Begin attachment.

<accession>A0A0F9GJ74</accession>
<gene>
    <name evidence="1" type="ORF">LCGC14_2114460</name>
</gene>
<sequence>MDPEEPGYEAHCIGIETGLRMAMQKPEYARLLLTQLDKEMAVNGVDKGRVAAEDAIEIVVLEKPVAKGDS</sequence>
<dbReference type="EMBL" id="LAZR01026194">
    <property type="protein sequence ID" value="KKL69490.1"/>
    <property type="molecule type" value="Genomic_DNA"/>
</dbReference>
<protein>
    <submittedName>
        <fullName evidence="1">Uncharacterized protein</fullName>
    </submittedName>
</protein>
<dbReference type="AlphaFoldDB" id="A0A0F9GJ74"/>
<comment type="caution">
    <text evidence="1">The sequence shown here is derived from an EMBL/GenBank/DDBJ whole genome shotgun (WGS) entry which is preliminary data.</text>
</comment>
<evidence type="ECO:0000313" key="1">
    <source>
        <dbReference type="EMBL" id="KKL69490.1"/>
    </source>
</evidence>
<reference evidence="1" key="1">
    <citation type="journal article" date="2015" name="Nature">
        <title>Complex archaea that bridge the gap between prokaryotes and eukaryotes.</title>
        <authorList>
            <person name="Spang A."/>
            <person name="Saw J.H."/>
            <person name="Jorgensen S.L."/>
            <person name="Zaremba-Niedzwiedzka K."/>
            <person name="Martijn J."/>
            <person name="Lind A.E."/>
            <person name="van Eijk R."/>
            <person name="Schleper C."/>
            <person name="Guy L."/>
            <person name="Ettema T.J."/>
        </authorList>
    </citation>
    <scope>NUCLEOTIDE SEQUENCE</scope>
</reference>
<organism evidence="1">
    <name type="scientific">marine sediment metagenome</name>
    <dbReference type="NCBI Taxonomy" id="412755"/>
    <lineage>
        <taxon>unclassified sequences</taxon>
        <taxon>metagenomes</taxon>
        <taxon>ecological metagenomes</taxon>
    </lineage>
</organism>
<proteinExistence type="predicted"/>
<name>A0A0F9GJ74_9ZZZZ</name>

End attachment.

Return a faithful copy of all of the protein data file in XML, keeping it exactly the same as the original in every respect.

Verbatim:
<accession>A0A0F9GJ74</accession>
<gene>
    <name evidence="1" type="ORF">LCGC14_2114460</name>
</gene>
<sequence>MDPEEPGYEAHCIGIETGLRMAMQKPEYARLLLTQLDKEMAVNGVDKGRVAAEDAIEIVVLEKPVAKGDS</sequence>
<dbReference type="EMBL" id="LAZR01026194">
    <property type="protein sequence ID" value="KKL69490.1"/>
    <property type="molecule type" value="Genomic_DNA"/>
</dbReference>
<protein>
    <submittedName>
        <fullName evidence="1">Uncharacterized protein</fullName>
    </submittedName>
</protein>
<dbReference type="AlphaFoldDB" id="A0A0F9GJ74"/>
<comment type="caution">
    <text evidence="1">The sequence shown here is derived from an EMBL/GenBank/DDBJ whole genome shotgun (WGS) entry which is preliminary data.</text>
</comment>
<evidence type="ECO:0000313" key="1">
    <source>
        <dbReference type="EMBL" id="KKL69490.1"/>
    </source>
</evidence>
<reference evidence="1" key="1">
    <citation type="journal article" date="2015" name="Nature">
        <title>Complex archaea that bridge the gap between prokaryotes and eukaryotes.</title>
        <authorList>
            <person name="Spang A."/>
            <person name="Saw J.H."/>
            <person name="Jorgensen S.L."/>
            <person name="Zaremba-Niedzwiedzka K."/>
            <person name="Martijn J."/>
            <person name="Lind A.E."/>
            <person name="van Eijk R."/>
            <person name="Schleper C."/>
            <person name="Guy L."/>
            <person name="Ettema T.J."/>
        </authorList>
    </citation>
    <scope>NUCLEOTIDE SEQUENCE</scope>
</reference>
<organism evidence="1">
    <name type="scientific">marine sediment metagenome</name>
    <dbReference type="NCBI Taxonomy" id="412755"/>
    <lineage>
        <taxon>unclassified sequences</taxon>
        <taxon>metagenomes</taxon>
        <taxon>ecological metagenomes</taxon>
    </lineage>
</organism>
<proteinExistence type="predicted"/>
<name>A0A0F9GJ74_9ZZZZ</name>